Natasha Travis, MD, helps shape the HIV learning curve for physicians and patients
by Chael Needle
Awarded a 2012 Minority Clinical Fellowship by the HIV Medicine Association, Natasha Travis, MD, is tackling head-on the disproportionate impact of HIV infection on minorities. She is currently completing her fellowship at Emory University, the Ponce de Leon Clinic at Grady Memorial Hospital, in Atlanta, Georgia, under the mentorship of David Malebranche, MD, and Wendy Armstrong, MD, but her interest in providing access to HIV screening and care to African-American communities and educating other African-American physicians, like herself, was forged in Milwaukee, Wisconsin.
As a member of the Cream City Medical Society, an affiliate of the National Medical Association, the nation’s largest association for African-American physicians, Dr. Travis was made aware of one of its initiatives to increase HIV testing awareness among African-American physicians, and, consequently, as a majority of African Americans in Milwaukee see African-American physicians, among community members. The specialist in internal medicine helped to organize a screening event, now eight-years-strong, by collaborating with likeminded physicians and community-based organizations who were also interested in raising awareness about prevention and reducing HIV racial disparities related to testing and care for African Americans and others in underserved communities. The organizers took on the NAPWA mantra, “Take Control; Take the Test” and, by keeping their ear to the ground, they were able to tailor the outreach to the evolving needs of the communities.
Thanks in part to her work on this screening outreach and her tenure as a member of the Wisconsin HIV Community Planning Network’s Statewide Action Planning Group, Dr. Travis became a firm believer in educating physicians outside of the HIV specialty about HIV screening and patient resources and, at the same time, allaying their fears about addressing HIV with their patients and linking patients to care if they are positive.
Asked if there are resources already in place in African-American communities that can be capitalized on in order to normalize HIV testing and care, Dr. Travis mentions some that have already been tapped—churches, community-based health fairs—but also highlights three groups that could vitally energize African-American care.
African-American physicians—of all specialties—are key. “I truly do believe in my heart, that when a doctor tells you to do something, you’re probably going to do it. So, the best influence that we have is for us as providers to encourage patients to take control of their own healthcare by getting the knowledge they need to take care of themselves,” says Dr. Travis. “If we can just get the doctors involved, not just [HIV specialists], but everybody, [then we can make a bigger difference].” HIV screening, for example, need not be the province of HIV specialists or HIV healthcare workers, she notes. Podiatrists, pharmacists, primary care workers, emergency room nurses—HIV screeners need to meet patients where they are and whenever they (often infrequently) seek care. All could be enlisted and further educated to improve linkages to screening and care.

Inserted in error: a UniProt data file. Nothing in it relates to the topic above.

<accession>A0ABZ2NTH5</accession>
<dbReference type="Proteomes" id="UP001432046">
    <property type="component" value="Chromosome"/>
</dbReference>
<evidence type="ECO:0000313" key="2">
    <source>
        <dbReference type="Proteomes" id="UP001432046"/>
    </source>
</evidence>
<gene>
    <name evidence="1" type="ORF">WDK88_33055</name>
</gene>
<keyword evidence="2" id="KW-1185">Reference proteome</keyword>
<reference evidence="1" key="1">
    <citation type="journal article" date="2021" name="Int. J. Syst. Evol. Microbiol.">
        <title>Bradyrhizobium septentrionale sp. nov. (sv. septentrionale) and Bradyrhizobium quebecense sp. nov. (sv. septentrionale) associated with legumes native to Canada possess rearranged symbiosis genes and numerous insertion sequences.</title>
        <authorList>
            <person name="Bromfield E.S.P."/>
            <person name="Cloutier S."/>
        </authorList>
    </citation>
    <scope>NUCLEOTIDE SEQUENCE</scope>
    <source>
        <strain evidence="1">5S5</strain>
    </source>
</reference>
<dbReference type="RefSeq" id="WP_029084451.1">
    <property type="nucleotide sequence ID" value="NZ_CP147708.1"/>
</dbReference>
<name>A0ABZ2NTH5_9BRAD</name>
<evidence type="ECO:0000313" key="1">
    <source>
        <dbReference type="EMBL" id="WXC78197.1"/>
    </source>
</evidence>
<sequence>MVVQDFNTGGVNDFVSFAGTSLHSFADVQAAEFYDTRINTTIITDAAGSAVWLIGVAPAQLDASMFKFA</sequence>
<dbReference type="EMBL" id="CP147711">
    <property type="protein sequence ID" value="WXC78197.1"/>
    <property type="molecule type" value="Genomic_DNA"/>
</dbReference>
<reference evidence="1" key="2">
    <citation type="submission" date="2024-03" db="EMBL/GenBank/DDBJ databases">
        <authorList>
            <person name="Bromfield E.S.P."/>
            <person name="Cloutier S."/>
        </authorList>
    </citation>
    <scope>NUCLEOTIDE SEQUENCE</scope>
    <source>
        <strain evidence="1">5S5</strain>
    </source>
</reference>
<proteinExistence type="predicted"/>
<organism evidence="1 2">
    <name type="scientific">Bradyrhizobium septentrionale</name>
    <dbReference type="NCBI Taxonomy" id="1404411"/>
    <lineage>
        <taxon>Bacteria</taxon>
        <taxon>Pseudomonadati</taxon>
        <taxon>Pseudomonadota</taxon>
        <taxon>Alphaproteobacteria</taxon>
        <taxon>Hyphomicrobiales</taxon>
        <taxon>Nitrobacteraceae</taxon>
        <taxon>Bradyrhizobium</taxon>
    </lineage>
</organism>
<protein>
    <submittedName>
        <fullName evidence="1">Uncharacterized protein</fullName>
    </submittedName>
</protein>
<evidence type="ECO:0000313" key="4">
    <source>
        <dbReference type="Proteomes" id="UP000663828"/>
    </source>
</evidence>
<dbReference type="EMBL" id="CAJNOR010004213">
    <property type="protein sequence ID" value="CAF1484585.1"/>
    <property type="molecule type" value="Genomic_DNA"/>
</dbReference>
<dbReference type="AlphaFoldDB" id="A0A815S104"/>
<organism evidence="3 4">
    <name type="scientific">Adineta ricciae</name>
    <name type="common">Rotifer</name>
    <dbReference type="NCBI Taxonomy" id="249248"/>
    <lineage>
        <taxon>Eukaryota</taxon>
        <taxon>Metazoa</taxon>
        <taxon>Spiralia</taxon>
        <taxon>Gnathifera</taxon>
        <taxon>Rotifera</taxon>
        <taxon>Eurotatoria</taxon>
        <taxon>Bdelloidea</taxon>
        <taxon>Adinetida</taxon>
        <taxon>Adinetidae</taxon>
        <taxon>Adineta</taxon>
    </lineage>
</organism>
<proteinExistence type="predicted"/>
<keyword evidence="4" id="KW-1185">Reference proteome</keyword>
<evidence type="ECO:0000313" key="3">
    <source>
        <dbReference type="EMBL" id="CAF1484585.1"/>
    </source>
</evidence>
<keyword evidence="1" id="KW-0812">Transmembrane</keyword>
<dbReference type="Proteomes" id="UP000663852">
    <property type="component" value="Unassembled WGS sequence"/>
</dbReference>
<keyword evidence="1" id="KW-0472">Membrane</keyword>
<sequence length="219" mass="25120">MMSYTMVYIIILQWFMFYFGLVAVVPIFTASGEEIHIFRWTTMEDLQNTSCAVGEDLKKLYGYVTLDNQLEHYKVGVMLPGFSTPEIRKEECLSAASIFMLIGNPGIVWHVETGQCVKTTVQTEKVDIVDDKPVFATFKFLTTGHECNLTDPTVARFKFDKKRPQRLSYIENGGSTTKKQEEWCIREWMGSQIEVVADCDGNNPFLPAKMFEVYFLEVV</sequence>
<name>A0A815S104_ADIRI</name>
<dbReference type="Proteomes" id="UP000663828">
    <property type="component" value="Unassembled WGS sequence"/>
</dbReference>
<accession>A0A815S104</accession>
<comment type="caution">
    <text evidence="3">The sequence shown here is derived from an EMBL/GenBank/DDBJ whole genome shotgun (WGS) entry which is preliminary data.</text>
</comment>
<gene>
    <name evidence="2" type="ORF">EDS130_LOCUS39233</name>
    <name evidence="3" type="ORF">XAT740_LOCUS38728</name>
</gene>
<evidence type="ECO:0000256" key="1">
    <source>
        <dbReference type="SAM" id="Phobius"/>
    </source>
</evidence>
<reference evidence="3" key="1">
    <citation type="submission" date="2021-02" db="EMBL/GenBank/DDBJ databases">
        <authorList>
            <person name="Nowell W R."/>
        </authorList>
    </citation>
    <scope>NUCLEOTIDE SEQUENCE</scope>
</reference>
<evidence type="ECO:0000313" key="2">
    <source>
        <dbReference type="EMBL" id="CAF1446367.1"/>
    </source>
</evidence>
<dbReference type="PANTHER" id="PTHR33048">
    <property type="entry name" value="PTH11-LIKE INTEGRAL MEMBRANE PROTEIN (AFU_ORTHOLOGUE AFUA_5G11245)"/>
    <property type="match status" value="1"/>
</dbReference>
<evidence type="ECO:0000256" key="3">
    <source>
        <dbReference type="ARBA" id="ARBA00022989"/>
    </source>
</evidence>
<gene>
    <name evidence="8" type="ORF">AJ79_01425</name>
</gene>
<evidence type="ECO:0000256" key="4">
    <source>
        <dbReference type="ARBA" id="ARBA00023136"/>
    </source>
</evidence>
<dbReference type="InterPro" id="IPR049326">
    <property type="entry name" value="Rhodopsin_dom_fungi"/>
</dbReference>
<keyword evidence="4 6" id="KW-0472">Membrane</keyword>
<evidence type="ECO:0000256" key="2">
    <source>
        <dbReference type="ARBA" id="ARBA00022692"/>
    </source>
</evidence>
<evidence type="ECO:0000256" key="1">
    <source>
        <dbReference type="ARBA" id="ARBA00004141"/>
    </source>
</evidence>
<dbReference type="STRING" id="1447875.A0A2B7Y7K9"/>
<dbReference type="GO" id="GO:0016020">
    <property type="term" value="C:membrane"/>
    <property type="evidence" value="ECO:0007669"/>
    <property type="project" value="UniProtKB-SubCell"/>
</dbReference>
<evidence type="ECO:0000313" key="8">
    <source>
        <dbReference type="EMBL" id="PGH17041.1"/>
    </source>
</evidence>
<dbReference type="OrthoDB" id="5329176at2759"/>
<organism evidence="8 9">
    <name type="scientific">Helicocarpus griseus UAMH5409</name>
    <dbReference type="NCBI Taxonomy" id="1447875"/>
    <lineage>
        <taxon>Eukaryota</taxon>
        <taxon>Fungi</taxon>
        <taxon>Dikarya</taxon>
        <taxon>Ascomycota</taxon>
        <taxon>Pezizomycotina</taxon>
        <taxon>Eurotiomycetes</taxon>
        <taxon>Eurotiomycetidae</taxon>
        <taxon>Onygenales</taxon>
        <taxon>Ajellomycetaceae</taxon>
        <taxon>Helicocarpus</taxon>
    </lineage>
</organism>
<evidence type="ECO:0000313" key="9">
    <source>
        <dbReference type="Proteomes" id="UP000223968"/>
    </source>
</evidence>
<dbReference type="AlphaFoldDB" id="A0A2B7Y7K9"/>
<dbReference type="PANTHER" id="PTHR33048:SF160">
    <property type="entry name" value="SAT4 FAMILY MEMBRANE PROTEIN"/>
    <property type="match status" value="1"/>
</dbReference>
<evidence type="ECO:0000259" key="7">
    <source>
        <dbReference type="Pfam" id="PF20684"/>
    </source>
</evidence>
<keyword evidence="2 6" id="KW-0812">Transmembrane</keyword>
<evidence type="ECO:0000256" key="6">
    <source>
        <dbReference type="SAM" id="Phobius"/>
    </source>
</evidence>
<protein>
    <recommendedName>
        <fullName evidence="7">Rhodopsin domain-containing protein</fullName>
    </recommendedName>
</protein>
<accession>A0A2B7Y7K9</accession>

Indeed, Dr. Travis gravitated toward the fellowship, in part, as an opportunity to close her own knowledge gap about the ins and outs of HIV care when treating her own patients who are HIV-positive—dosing medications, monitoring resistance, managing side effects, and changing regimens, among others. In turn, she hopes to encourage other primary care doctors to enhance their own practice of medicine with knowledge about HIV screening and care.
Women can be a motivating force in prompting men to seek care. Notes Dr. Travis: “If you’re a man, who are you going to listen to? Moms, grandmothers, aunties, sisters—people who actually might really have a major influence in your life. We need to educate our women in African-American communities so that they can be the factor that causes somebody to do something!”
HIV-positive individuals already in care can guide and educate people based on their own expertise. “Someone who is already in care and already connected [may even be] a more powerful resource than your mother or your doctor—somebody who is living with HIV,” notes Dr. Travis. “I wish I was talking only about HIV but I’m talking about African Disease Process. When it comes to diabetes, high blood pressure, people who are experiencing it are also the most knowledgable. Educators, researchers, and doctors—we don’t know half of what we could know if we just sat and listened to our patients who are actually going through it at this time.”
Stethoscope in hand, Dr. Natasha Travis is dedicated to making sure the heartbeat of HIV awareness among physicians, advocates, and patients is as strong as it can be.
Chael Needle wrote about the drug-drug interaction profile of pitavastatin, a drug used to manage dyslipidemia, in the August issue.